If you feel alone, I want you to find support. A girlfriend. Your mom. A fellow new mom. Chat with a long-lost friend on Facebook. Ask your questions. Complain to them when you just want to give up because you’re  in pain and your supply is low. Join a community online or on Facebook like KellyMom.com. Follow a lactation consultant on Twitter and privately message them your questions. Just don’t rush to throw in the towel.

You see, I’m lucky. I have great friends who have helped me along and encouraged me to keep going when I wanted to quit, who have understood when I was running late or needed to make a pit stop while on an adventure.

Two of my literal BFFs and my figurative BFFs {breastfeeding friends}, Erin and Lindsey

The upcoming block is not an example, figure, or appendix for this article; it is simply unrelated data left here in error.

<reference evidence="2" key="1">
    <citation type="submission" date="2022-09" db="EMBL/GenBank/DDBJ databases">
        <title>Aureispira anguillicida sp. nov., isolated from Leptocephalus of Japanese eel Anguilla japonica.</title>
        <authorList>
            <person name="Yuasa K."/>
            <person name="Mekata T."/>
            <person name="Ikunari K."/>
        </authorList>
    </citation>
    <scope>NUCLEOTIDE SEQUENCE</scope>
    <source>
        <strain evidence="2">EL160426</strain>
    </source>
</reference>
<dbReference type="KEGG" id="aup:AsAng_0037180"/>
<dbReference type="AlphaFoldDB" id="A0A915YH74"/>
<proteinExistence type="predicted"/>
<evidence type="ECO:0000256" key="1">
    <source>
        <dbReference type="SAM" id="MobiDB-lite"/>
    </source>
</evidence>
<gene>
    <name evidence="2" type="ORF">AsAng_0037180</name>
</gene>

I understand you’re tired. Dad CAN help. After a few weeks, you can pump a bottle and sleep longer at night if needed {baby may hate it at first, but keep trying!}. And gosh darn it, don’t feel bad for waking him in the middle of the night to change baby’s diaper or take care of the burping afterward.

Sometimes nursing isn’t meant to be, and that’s OK too. Don’t beat yourself up if you have to formula feed your child. You will still get the incredible bond that happens between mother and baby.

But if you do choose to nurse and are having a hard time staying the course, think of the benefits: A healthy child with less ear infections and risk of obesity and allergies. You will lose weight easier and have a lower risk of a variety of diseases, including diabetes and breast cancer. Cost savings — both from lack of buying formula and less co-pays due to a sick child. Sheer convenience. {You have enough to remember to pack in a diaper bag…Ta-tas travel everywhere and are with you at all times!}